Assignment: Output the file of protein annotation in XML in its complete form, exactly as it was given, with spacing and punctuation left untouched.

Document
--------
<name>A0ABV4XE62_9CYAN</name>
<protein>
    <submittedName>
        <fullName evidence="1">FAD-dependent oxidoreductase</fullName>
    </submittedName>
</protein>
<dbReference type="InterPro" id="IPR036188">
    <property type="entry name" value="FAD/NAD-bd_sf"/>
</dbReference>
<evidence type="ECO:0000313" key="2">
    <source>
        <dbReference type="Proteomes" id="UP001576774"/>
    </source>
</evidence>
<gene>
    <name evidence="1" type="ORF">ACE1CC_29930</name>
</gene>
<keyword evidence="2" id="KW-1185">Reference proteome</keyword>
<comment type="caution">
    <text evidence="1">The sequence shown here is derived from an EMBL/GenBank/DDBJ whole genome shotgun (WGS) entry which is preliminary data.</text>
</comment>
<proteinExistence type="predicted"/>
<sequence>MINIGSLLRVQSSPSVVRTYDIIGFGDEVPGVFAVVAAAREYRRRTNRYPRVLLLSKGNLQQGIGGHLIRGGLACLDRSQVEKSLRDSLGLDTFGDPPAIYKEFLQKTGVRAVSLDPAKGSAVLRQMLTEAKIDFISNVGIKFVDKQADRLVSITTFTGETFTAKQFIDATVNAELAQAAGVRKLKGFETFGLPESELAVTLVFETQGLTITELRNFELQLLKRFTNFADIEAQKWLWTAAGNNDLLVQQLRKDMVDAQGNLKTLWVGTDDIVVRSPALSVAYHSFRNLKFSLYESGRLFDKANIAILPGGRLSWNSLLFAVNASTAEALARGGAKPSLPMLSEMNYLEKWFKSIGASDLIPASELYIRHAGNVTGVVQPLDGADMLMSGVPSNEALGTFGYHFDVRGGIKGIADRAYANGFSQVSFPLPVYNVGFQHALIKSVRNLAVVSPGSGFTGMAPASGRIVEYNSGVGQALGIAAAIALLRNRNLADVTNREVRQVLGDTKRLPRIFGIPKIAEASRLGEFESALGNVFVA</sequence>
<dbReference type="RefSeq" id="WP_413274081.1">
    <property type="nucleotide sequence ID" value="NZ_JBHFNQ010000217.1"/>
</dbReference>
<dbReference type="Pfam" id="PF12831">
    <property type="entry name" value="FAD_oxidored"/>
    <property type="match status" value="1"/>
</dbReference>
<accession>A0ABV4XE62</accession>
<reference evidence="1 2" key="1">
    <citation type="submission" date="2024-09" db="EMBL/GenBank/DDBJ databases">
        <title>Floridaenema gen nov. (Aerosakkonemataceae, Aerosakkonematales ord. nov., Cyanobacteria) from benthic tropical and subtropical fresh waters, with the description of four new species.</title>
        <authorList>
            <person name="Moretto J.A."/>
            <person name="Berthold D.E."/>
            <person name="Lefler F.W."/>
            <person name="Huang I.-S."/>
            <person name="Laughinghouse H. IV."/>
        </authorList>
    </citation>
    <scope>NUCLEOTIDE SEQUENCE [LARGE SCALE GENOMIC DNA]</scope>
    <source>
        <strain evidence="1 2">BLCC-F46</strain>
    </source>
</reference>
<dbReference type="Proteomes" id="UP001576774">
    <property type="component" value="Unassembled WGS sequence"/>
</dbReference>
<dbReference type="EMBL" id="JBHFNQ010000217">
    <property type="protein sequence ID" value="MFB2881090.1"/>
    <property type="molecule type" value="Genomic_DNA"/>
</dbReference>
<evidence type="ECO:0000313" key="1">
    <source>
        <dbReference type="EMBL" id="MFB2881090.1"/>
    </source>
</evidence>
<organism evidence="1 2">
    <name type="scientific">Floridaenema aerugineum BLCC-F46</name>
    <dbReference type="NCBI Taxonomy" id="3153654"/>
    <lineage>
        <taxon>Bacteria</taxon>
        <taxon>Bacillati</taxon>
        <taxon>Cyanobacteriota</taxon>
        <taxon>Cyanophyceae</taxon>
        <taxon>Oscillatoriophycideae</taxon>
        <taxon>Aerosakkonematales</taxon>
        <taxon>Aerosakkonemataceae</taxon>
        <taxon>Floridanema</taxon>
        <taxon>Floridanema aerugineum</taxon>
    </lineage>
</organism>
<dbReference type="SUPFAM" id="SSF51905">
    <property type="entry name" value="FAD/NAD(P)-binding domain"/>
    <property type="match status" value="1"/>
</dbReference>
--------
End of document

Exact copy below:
<name>A0ABV4XE62_9CYAN</name>
<protein>
    <submittedName>
        <fullName evidence="1">FAD-dependent oxidoreductase</fullName>
    </submittedName>
</protein>
<dbReference type="InterPro" id="IPR036188">
    <property type="entry name" value="FAD/NAD-bd_sf"/>
</dbReference>
<evidence type="ECO:0000313" key="2">
    <source>
        <dbReference type="Proteomes" id="UP001576774"/>
    </source>
</evidence>
<gene>
    <name evidence="1" type="ORF">ACE1CC_29930</name>
</gene>
<keyword evidence="2" id="KW-1185">Reference proteome</keyword>
<comment type="caution">
    <text evidence="1">The sequence shown here is derived from an EMBL/GenBank/DDBJ whole genome shotgun (WGS) entry which is preliminary data.</text>
</comment>
<proteinExistence type="predicted"/>
<sequence>MINIGSLLRVQSSPSVVRTYDIIGFGDEVPGVFAVVAAAREYRRRTNRYPRVLLLSKGNLQQGIGGHLIRGGLACLDRSQVEKSLRDSLGLDTFGDPPAIYKEFLQKTGVRAVSLDPAKGSAVLRQMLTEAKIDFISNVGIKFVDKQADRLVSITTFTGETFTAKQFIDATVNAELAQAAGVRKLKGFETFGLPESELAVTLVFETQGLTITELRNFELQLLKRFTNFADIEAQKWLWTAAGNNDLLVQQLRKDMVDAQGNLKTLWVGTDDIVVRSPALSVAYHSFRNLKFSLYESGRLFDKANIAILPGGRLSWNSLLFAVNASTAEALARGGAKPSLPMLSEMNYLEKWFKSIGASDLIPASELYIRHAGNVTGVVQPLDGADMLMSGVPSNEALGTFGYHFDVRGGIKGIADRAYANGFSQVSFPLPVYNVGFQHALIKSVRNLAVVSPGSGFTGMAPASGRIVEYNSGVGQALGIAAAIALLRNRNLADVTNREVRQVLGDTKRLPRIFGIPKIAEASRLGEFESALGNVFVA</sequence>
<dbReference type="RefSeq" id="WP_413274081.1">
    <property type="nucleotide sequence ID" value="NZ_JBHFNQ010000217.1"/>
</dbReference>
<dbReference type="Pfam" id="PF12831">
    <property type="entry name" value="FAD_oxidored"/>
    <property type="match status" value="1"/>
</dbReference>
<accession>A0ABV4XE62</accession>
<reference evidence="1 2" key="1">
    <citation type="submission" date="2024-09" db="EMBL/GenBank/DDBJ databases">
        <title>Floridaenema gen nov. (Aerosakkonemataceae, Aerosakkonematales ord. nov., Cyanobacteria) from benthic tropical and subtropical fresh waters, with the description of four new species.</title>
        <authorList>
            <person name="Moretto J.A."/>
            <person name="Berthold D.E."/>
            <person name="Lefler F.W."/>
            <person name="Huang I.-S."/>
            <person name="Laughinghouse H. IV."/>
        </authorList>
    </citation>
    <scope>NUCLEOTIDE SEQUENCE [LARGE SCALE GENOMIC DNA]</scope>
    <source>
        <strain evidence="1 2">BLCC-F46</strain>
    </source>
</reference>
<dbReference type="Proteomes" id="UP001576774">
    <property type="component" value="Unassembled WGS sequence"/>
</dbReference>
<dbReference type="EMBL" id="JBHFNQ010000217">
    <property type="protein sequence ID" value="MFB2881090.1"/>
    <property type="molecule type" value="Genomic_DNA"/>
</dbReference>
<evidence type="ECO:0000313" key="1">
    <source>
        <dbReference type="EMBL" id="MFB2881090.1"/>
    </source>
</evidence>
<organism evidence="1 2">
    <name type="scientific">Floridaenema aerugineum BLCC-F46</name>
    <dbReference type="NCBI Taxonomy" id="3153654"/>
    <lineage>
        <taxon>Bacteria</taxon>
        <taxon>Bacillati</taxon>
        <taxon>Cyanobacteriota</taxon>
        <taxon>Cyanophyceae</taxon>
        <taxon>Oscillatoriophycideae</taxon>
        <taxon>Aerosakkonematales</taxon>
        <taxon>Aerosakkonemataceae</taxon>
        <taxon>Floridanema</taxon>
        <taxon>Floridanema aerugineum</taxon>
    </lineage>
</organism>
<dbReference type="SUPFAM" id="SSF51905">
    <property type="entry name" value="FAD/NAD(P)-binding domain"/>
    <property type="match status" value="1"/>
</dbReference>